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Tour proven power meter.
There are plenty of great power meters on the market, but let's face it, if you have a Dura-Ace 9100 group, you don't want to run a third-party crank and part with those excellent shifting rings and stiffness of the 4-arm asymmetric design. And while there are options on the market that utilize the 9100 crankset, none offer quite the simplicity and a price that compares to the Stages Cycling Shimano Dura-Ace R9100 Gen 3 Dual-Sided Power Meter Crankset. Now you can accurately train with power at a price that is relatively affordable. This complete dual-sided crankset provides data from a power meter on each arm so it's more accurate and allows isolation of right and left legs to train better and check leg balance all while maintaining the beauty of a complete Dura-Ace R9100 group, with its wide and stiff crank arms and precisely shifting rings.
This Stages crankset is the ideal option if you currently ride with a Dura-Ace 9100 group or are building up a bike and you can purchase this crankset instead of the stock, non-watt reading crank. Either way, the crank matches the aesthetic of the complete 9100 group and provides you with all of the engineering bestowed by the Shimano engineers, with power reading courtesy of the Stages engineers. The power meters are tiny, sitting inside of the non-drive side arm, and on the spider of the drive side crank, adding a nominal 35-grams to Dura-Ace's standard weight. Tucked inside of these little pods are strain gauges and an updated accelerometer that measure force and rotations delivering the power readings to your head unit with a claimed accuracy of +/- 1.5%, which is right in-line with other quality power meters on the market.
The meter also incorporates Stage's Active Temperature Compensation (ATC), which compensates for the natural expansion and contraction of the strain gauges by adjusting the readings depending on external temperature. ATC accounts for those temperature changes without requiring you to stop pedaling in order to zero the system. Other weather factors to consider are the rain and wet, and Stages protects the power meter with a water resistance rating of IPX7, keeping the internal electronics dry during rainy rides and bike washes. Stages meters are mountain and 'cross bike tough so even through creek crossings and power washings, the IPX7 rating gives the meter protection from the wet up to 1-meter underwater for up to 30 minutes. The power meter is all powered by two readily available CR2032 batteries on each arm, offering up to 175 hours of riding with data, with an easy to replace and tool-free interface on the non-drive-side, and a simple Philips head screw access point on the drive side. Gen 3 models receive upgraded Bluetooth LE and ANT+ radios which offer a 6-time improvement of data transmission strength so your head unit never misses a watt. Wireless firmware downloads are available to keep the power meters up to date.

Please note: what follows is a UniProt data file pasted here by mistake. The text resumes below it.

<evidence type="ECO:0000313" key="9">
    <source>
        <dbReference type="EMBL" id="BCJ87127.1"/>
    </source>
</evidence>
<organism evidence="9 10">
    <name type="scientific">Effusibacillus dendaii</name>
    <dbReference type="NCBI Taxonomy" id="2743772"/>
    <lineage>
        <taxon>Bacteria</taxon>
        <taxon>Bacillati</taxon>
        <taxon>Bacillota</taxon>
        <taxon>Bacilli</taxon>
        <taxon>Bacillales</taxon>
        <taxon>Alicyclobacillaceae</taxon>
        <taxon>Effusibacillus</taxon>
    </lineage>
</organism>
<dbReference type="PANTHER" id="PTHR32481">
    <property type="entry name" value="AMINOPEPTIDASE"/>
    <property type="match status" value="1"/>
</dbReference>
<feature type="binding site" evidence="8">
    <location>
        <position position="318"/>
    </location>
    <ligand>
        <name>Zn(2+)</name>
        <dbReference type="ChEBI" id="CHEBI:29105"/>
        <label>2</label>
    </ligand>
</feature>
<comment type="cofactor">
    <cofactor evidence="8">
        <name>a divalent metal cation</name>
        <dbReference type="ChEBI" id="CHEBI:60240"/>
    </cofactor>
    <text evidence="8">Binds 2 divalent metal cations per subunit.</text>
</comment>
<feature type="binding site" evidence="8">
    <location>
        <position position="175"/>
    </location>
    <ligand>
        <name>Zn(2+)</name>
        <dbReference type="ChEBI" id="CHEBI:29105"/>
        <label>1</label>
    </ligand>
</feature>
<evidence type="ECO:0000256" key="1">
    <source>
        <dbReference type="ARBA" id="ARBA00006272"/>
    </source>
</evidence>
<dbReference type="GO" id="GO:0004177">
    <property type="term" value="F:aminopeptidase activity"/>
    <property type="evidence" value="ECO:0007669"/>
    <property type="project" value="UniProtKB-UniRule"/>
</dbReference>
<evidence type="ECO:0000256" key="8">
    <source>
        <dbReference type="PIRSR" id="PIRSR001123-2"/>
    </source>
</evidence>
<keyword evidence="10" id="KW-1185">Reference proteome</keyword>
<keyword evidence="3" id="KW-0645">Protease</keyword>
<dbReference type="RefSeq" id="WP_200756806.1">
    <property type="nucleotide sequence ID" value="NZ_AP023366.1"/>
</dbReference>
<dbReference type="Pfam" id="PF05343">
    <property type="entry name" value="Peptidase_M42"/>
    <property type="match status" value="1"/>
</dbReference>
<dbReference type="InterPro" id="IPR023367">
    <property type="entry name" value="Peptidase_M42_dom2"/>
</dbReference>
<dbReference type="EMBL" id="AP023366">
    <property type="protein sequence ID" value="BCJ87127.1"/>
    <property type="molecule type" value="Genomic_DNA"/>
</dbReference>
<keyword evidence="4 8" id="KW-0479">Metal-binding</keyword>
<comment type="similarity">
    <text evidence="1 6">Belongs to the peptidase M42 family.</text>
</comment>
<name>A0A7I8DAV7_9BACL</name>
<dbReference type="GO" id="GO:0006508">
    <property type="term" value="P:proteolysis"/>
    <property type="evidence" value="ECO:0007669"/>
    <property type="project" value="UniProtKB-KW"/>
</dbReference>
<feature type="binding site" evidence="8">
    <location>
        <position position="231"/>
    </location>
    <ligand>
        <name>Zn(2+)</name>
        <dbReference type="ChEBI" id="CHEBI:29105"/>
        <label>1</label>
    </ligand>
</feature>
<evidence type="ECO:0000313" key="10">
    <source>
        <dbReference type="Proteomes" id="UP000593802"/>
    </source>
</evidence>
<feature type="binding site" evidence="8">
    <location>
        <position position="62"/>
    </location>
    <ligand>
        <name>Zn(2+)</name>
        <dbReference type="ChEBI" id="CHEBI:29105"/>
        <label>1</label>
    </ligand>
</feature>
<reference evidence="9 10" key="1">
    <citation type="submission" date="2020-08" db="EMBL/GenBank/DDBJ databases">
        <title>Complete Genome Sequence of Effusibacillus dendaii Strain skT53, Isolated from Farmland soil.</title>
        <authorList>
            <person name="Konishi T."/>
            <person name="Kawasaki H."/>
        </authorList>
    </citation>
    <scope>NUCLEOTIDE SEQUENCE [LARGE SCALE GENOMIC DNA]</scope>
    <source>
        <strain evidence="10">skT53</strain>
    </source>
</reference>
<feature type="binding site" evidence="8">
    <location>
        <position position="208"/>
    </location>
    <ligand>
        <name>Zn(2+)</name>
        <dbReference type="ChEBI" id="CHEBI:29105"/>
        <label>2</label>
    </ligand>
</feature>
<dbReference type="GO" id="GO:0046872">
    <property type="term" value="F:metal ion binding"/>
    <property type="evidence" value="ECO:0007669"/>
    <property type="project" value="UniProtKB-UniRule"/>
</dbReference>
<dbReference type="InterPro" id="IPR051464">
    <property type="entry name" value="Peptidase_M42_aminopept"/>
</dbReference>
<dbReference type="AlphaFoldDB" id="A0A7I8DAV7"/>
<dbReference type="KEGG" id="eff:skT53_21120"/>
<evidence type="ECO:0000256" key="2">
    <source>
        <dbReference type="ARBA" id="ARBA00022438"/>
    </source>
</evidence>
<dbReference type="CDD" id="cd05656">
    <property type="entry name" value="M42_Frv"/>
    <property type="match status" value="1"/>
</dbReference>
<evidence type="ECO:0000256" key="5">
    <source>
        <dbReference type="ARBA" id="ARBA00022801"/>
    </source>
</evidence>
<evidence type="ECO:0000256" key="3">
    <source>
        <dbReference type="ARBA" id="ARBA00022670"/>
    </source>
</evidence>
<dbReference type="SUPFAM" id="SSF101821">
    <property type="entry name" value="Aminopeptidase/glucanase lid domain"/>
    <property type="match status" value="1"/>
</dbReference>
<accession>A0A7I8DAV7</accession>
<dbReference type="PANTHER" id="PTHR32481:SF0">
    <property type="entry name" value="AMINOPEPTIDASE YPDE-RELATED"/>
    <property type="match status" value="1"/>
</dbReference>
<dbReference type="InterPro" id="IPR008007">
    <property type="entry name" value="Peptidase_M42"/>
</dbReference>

- Sleek Dura-Ace 9100 cranks with accurate power measurement
- Measures power with +/-1.5% accuracy
- Data is measured left and right to better improve your training
- Active Temperature Compensation accommodates changing the weather
- Upgraded accelerometer measures cadence with improved accuracy
- New radios enable stronger wireless communication
- Pairs with Stages Power App for firmware updates and zero resets
- 175+ hour battery life with user serviceable CR2032 coin cell battery
- Item #SGC0017
- Q & A
Please never buy one, ever
- Familiarity: I've put it through the wringer
One unit died 2,000 miles in, second unit died 1,500 miles in. If you like PMs that never work, consider a Stages. While they were working, there were constant connectivity issues. Get a Pioneer, Quarq, Power2Max, or SRM instead.
- Familiarity: I've used it several times
After putting roughly 500 miles on this gen3 Stages, I can tell you its much improved over the gen2. No dropout of signal, I get a constant reading of my power. Quite honestly, that's all we're looking for, right? Consistency and reliability. I've had Quarq, they're great. I've used the new Shimano 9100P, very, very good. Even though the Shimano 9100P tends to measure output slightly lower than that of the Quarq and Stages Gen3 - with the same effort - at least it's consistent. The Stages Gen 3 seems to be at least equal to the Quarq, which is exactly what I was looking for. Nice job by Stages to fix the bugs with the Gen3 model so it hooks up consistently, and reads consistently with the Garmin computers. Just to be clear, the issue with the Gen2 model was with the Garmin from what I noticed. Make sure you calibrate the power meter with your computer!!